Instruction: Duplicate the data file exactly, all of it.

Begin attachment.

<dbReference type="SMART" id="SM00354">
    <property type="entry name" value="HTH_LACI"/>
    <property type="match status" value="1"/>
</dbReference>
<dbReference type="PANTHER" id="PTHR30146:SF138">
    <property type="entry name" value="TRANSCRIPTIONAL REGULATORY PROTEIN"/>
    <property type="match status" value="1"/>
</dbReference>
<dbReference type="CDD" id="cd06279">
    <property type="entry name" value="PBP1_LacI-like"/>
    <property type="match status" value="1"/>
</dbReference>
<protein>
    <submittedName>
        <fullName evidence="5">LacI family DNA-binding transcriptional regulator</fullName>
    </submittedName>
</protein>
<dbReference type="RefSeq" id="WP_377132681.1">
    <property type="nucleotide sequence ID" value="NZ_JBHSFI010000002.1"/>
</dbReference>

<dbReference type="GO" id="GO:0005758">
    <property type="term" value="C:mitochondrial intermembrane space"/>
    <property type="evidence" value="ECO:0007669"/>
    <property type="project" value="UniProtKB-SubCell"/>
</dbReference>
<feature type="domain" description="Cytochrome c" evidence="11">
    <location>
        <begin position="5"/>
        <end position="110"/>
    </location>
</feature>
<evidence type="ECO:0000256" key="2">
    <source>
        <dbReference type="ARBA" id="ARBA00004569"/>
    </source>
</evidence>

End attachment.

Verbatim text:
<dbReference type="SMART" id="SM00354">
    <property type="entry name" value="HTH_LACI"/>
    <property type="match status" value="1"/>
</dbReference>
<dbReference type="PANTHER" id="PTHR30146:SF138">
    <property type="entry name" value="TRANSCRIPTIONAL REGULATORY PROTEIN"/>
    <property type="match status" value="1"/>
</dbReference>
<dbReference type="CDD" id="cd06279">
    <property type="entry name" value="PBP1_LacI-like"/>
    <property type="match status" value="1"/>
</dbReference>
<protein>
    <submittedName>
        <fullName evidence="5">LacI family DNA-binding transcriptional regulator</fullName>
    </submittedName>
</protein>
<dbReference type="RefSeq" id="WP_377132681.1">
    <property type="nucleotide sequence ID" value="NZ_JBHSFI010000002.1"/>
</dbReference>

<dbReference type="GO" id="GO:0005758">
    <property type="term" value="C:mitochondrial intermembrane space"/>
    <property type="evidence" value="ECO:0007669"/>
    <property type="project" value="UniProtKB-SubCell"/>
</dbReference>
<feature type="domain" description="Cytochrome c" evidence="11">
    <location>
        <begin position="5"/>
        <end position="110"/>
    </location>
</feature>
<evidence type="ECO:0000256" key="2">
    <source>
        <dbReference type="ARBA" id="ARBA00004569"/>
    </source>
</evidence>